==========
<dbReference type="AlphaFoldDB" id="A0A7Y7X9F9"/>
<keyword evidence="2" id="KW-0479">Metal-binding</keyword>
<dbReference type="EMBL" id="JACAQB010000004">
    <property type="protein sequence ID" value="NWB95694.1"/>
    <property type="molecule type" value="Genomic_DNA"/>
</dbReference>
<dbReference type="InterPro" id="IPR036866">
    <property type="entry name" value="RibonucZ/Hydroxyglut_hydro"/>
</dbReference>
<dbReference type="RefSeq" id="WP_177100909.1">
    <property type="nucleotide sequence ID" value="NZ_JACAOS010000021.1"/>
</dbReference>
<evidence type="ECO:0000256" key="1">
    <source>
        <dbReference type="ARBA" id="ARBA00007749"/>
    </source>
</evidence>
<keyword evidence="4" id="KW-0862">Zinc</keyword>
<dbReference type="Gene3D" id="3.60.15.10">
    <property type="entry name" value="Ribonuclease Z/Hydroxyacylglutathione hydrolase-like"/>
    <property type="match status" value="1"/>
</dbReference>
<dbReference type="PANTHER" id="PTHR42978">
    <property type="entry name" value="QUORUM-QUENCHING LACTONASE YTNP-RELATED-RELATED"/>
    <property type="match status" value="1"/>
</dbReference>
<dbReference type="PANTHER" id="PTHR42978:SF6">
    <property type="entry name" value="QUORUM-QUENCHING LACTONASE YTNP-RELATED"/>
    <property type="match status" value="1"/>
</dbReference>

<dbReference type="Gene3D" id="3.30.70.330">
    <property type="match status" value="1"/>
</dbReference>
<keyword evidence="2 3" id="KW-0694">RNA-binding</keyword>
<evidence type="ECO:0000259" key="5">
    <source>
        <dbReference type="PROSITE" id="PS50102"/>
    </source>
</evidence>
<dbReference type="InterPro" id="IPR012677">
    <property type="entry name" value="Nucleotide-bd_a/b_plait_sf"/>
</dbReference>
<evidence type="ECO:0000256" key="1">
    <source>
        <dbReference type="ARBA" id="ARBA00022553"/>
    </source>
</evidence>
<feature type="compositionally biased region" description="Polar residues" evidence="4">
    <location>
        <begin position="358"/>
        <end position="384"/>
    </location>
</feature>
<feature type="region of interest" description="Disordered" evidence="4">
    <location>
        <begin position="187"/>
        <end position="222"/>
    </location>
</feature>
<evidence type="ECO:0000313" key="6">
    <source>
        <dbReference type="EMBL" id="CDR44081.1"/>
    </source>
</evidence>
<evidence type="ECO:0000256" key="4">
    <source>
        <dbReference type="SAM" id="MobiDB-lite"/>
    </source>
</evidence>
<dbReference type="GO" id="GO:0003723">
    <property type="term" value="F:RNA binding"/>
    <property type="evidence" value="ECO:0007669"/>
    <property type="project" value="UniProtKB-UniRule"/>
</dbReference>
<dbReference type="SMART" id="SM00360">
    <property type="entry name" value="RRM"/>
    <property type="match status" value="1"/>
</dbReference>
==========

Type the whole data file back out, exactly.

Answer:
<dbReference type="AlphaFoldDB" id="A0A7Y7X9F9"/>
<keyword evidence="2" id="KW-0479">Metal-binding</keyword>
<dbReference type="EMBL" id="JACAQB010000004">
    <property type="protein sequence ID" value="NWB95694.1"/>
    <property type="molecule type" value="Genomic_DNA"/>
</dbReference>
<dbReference type="InterPro" id="IPR036866">
    <property type="entry name" value="RibonucZ/Hydroxyglut_hydro"/>
</dbReference>
<dbReference type="RefSeq" id="WP_177100909.1">
    <property type="nucleotide sequence ID" value="NZ_JACAOS010000021.1"/>
</dbReference>
<evidence type="ECO:0000256" key="1">
    <source>
        <dbReference type="ARBA" id="ARBA00007749"/>
    </source>
</evidence>
<keyword evidence="4" id="KW-0862">Zinc</keyword>
<dbReference type="Gene3D" id="3.60.15.10">
    <property type="entry name" value="Ribonuclease Z/Hydroxyacylglutathione hydrolase-like"/>
    <property type="match status" value="1"/>
</dbReference>
<dbReference type="PANTHER" id="PTHR42978">
    <property type="entry name" value="QUORUM-QUENCHING LACTONASE YTNP-RELATED-RELATED"/>
    <property type="match status" value="1"/>
</dbReference>
<dbReference type="PANTHER" id="PTHR42978:SF6">
    <property type="entry name" value="QUORUM-QUENCHING LACTONASE YTNP-RELATED"/>
    <property type="match status" value="1"/>
</dbReference>

<dbReference type="Gene3D" id="3.30.70.330">
    <property type="match status" value="1"/>
</dbReference>
<keyword evidence="2 3" id="KW-0694">RNA-binding</keyword>
<evidence type="ECO:0000259" key="5">
    <source>
        <dbReference type="PROSITE" id="PS50102"/>
    </source>
</evidence>
<dbReference type="InterPro" id="IPR012677">
    <property type="entry name" value="Nucleotide-bd_a/b_plait_sf"/>
</dbReference>
<evidence type="ECO:0000256" key="1">
    <source>
        <dbReference type="ARBA" id="ARBA00022553"/>
    </source>
</evidence>
<feature type="compositionally biased region" description="Polar residues" evidence="4">
    <location>
        <begin position="358"/>
        <end position="384"/>
    </location>
</feature>
<feature type="region of interest" description="Disordered" evidence="4">
    <location>
        <begin position="187"/>
        <end position="222"/>
    </location>
</feature>
<evidence type="ECO:0000313" key="6">
    <source>
        <dbReference type="EMBL" id="CDR44081.1"/>
    </source>
</evidence>
<evidence type="ECO:0000256" key="4">
    <source>
        <dbReference type="SAM" id="MobiDB-lite"/>
    </source>
</evidence>
<dbReference type="GO" id="GO:0003723">
    <property type="term" value="F:RNA binding"/>
    <property type="evidence" value="ECO:0007669"/>
    <property type="project" value="UniProtKB-UniRule"/>
</dbReference>
<dbReference type="SMART" id="SM00360">
    <property type="entry name" value="RRM"/>
    <property type="match status" value="1"/>
</dbReference>